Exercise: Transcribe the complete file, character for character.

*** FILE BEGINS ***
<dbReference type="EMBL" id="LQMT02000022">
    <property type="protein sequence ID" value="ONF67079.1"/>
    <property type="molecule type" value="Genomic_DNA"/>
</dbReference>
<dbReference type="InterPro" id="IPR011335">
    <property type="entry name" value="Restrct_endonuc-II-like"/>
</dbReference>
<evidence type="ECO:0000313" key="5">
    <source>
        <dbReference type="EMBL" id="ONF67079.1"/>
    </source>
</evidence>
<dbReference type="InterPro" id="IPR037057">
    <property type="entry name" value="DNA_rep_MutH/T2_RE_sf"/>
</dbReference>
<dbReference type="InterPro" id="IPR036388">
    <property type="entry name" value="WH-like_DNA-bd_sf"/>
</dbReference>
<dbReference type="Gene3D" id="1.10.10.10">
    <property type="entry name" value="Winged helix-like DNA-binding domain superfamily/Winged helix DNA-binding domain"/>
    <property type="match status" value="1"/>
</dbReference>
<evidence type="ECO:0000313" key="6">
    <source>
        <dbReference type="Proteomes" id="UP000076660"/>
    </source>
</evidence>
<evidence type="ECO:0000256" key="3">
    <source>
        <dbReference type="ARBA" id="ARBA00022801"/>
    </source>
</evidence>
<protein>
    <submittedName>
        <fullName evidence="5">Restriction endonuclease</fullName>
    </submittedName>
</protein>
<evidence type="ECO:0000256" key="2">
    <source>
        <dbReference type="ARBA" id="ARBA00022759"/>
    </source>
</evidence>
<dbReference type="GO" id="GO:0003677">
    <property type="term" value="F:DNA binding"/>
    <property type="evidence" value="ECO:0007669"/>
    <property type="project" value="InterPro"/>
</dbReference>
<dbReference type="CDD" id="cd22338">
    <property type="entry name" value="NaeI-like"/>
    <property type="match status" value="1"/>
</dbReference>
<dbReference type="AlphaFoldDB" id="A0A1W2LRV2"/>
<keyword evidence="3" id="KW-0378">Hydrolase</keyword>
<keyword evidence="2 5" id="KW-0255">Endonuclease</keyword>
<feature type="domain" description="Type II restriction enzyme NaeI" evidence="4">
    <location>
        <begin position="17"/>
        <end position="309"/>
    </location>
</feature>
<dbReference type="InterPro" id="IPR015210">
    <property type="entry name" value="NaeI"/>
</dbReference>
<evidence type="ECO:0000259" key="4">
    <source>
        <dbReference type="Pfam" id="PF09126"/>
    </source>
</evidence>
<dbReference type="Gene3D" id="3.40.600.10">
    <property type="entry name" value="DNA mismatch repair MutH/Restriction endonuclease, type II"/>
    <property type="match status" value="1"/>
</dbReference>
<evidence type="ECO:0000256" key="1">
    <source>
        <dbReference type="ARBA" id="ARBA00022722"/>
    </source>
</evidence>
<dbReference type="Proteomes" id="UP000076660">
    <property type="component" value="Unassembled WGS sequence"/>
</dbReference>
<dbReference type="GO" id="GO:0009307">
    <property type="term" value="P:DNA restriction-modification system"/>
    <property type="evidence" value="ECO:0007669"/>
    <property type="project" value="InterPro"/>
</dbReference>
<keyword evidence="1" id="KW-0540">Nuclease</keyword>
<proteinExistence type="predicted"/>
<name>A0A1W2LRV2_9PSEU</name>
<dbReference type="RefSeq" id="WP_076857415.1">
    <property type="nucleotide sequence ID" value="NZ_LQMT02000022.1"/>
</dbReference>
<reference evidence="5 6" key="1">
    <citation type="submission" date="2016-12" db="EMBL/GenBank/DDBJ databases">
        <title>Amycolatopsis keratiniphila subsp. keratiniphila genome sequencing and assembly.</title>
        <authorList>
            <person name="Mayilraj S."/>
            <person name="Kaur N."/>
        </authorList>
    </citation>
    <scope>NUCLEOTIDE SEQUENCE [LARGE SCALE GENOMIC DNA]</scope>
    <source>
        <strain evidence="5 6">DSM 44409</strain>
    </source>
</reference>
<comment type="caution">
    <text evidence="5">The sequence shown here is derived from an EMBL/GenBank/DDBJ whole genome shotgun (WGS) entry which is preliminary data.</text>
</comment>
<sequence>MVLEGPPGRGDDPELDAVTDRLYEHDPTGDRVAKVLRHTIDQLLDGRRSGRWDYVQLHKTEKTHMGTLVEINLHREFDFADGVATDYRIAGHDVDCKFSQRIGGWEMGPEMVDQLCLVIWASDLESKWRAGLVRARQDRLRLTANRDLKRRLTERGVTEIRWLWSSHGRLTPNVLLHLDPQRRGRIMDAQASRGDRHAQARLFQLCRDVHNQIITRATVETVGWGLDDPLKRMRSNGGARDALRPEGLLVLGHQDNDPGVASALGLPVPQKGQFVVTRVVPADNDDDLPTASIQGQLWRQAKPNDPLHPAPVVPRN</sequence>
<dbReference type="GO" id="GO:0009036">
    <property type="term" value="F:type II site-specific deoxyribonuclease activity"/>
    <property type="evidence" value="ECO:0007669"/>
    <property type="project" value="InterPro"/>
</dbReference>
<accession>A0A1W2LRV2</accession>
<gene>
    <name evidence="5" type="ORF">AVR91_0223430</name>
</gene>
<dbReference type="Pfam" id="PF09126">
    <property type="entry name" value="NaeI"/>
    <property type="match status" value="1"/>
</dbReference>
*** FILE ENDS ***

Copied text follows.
<dbReference type="EMBL" id="LQMT02000022">
    <property type="protein sequence ID" value="ONF67079.1"/>
    <property type="molecule type" value="Genomic_DNA"/>
</dbReference>
<dbReference type="InterPro" id="IPR011335">
    <property type="entry name" value="Restrct_endonuc-II-like"/>
</dbReference>
<evidence type="ECO:0000313" key="5">
    <source>
        <dbReference type="EMBL" id="ONF67079.1"/>
    </source>
</evidence>
<dbReference type="InterPro" id="IPR037057">
    <property type="entry name" value="DNA_rep_MutH/T2_RE_sf"/>
</dbReference>
<dbReference type="InterPro" id="IPR036388">
    <property type="entry name" value="WH-like_DNA-bd_sf"/>
</dbReference>
<dbReference type="Gene3D" id="1.10.10.10">
    <property type="entry name" value="Winged helix-like DNA-binding domain superfamily/Winged helix DNA-binding domain"/>
    <property type="match status" value="1"/>
</dbReference>
<evidence type="ECO:0000313" key="6">
    <source>
        <dbReference type="Proteomes" id="UP000076660"/>
    </source>
</evidence>
<evidence type="ECO:0000256" key="3">
    <source>
        <dbReference type="ARBA" id="ARBA00022801"/>
    </source>
</evidence>
<protein>
    <submittedName>
        <fullName evidence="5">Restriction endonuclease</fullName>
    </submittedName>
</protein>
<evidence type="ECO:0000256" key="2">
    <source>
        <dbReference type="ARBA" id="ARBA00022759"/>
    </source>
</evidence>
<dbReference type="GO" id="GO:0003677">
    <property type="term" value="F:DNA binding"/>
    <property type="evidence" value="ECO:0007669"/>
    <property type="project" value="InterPro"/>
</dbReference>
<dbReference type="CDD" id="cd22338">
    <property type="entry name" value="NaeI-like"/>
    <property type="match status" value="1"/>
</dbReference>
<dbReference type="AlphaFoldDB" id="A0A1W2LRV2"/>
<keyword evidence="3" id="KW-0378">Hydrolase</keyword>
<keyword evidence="2 5" id="KW-0255">Endonuclease</keyword>
<feature type="domain" description="Type II restriction enzyme NaeI" evidence="4">
    <location>
        <begin position="17"/>
        <end position="309"/>
    </location>
</feature>
<dbReference type="InterPro" id="IPR015210">
    <property type="entry name" value="NaeI"/>
</dbReference>
<evidence type="ECO:0000259" key="4">
    <source>
        <dbReference type="Pfam" id="PF09126"/>
    </source>
</evidence>
<dbReference type="Gene3D" id="3.40.600.10">
    <property type="entry name" value="DNA mismatch repair MutH/Restriction endonuclease, type II"/>
    <property type="match status" value="1"/>
</dbReference>
<evidence type="ECO:0000256" key="1">
    <source>
        <dbReference type="ARBA" id="ARBA00022722"/>
    </source>
</evidence>
<dbReference type="Proteomes" id="UP000076660">
    <property type="component" value="Unassembled WGS sequence"/>
</dbReference>
<dbReference type="GO" id="GO:0009307">
    <property type="term" value="P:DNA restriction-modification system"/>
    <property type="evidence" value="ECO:0007669"/>
    <property type="project" value="InterPro"/>
</dbReference>
<keyword evidence="1" id="KW-0540">Nuclease</keyword>
<proteinExistence type="predicted"/>
<name>A0A1W2LRV2_9PSEU</name>
<dbReference type="RefSeq" id="WP_076857415.1">
    <property type="nucleotide sequence ID" value="NZ_LQMT02000022.1"/>
</dbReference>
<reference evidence="5 6" key="1">
    <citation type="submission" date="2016-12" db="EMBL/GenBank/DDBJ databases">
        <title>Amycolatopsis keratiniphila subsp. keratiniphila genome sequencing and assembly.</title>
        <authorList>
            <person name="Mayilraj S."/>
            <person name="Kaur N."/>
        </authorList>
    </citation>
    <scope>NUCLEOTIDE SEQUENCE [LARGE SCALE GENOMIC DNA]</scope>
    <source>
        <strain evidence="5 6">DSM 44409</strain>
    </source>
</reference>
<comment type="caution">
    <text evidence="5">The sequence shown here is derived from an EMBL/GenBank/DDBJ whole genome shotgun (WGS) entry which is preliminary data.</text>
</comment>
<sequence>MVLEGPPGRGDDPELDAVTDRLYEHDPTGDRVAKVLRHTIDQLLDGRRSGRWDYVQLHKTEKTHMGTLVEINLHREFDFADGVATDYRIAGHDVDCKFSQRIGGWEMGPEMVDQLCLVIWASDLESKWRAGLVRARQDRLRLTANRDLKRRLTERGVTEIRWLWSSHGRLTPNVLLHLDPQRRGRIMDAQASRGDRHAQARLFQLCRDVHNQIITRATVETVGWGLDDPLKRMRSNGGARDALRPEGLLVLGHQDNDPGVASALGLPVPQKGQFVVTRVVPADNDDDLPTASIQGQLWRQAKPNDPLHPAPVVPRN</sequence>
<dbReference type="GO" id="GO:0009036">
    <property type="term" value="F:type II site-specific deoxyribonuclease activity"/>
    <property type="evidence" value="ECO:0007669"/>
    <property type="project" value="InterPro"/>
</dbReference>
<accession>A0A1W2LRV2</accession>
<gene>
    <name evidence="5" type="ORF">AVR91_0223430</name>
</gene>
<dbReference type="Pfam" id="PF09126">
    <property type="entry name" value="NaeI"/>
    <property type="match status" value="1"/>
</dbReference>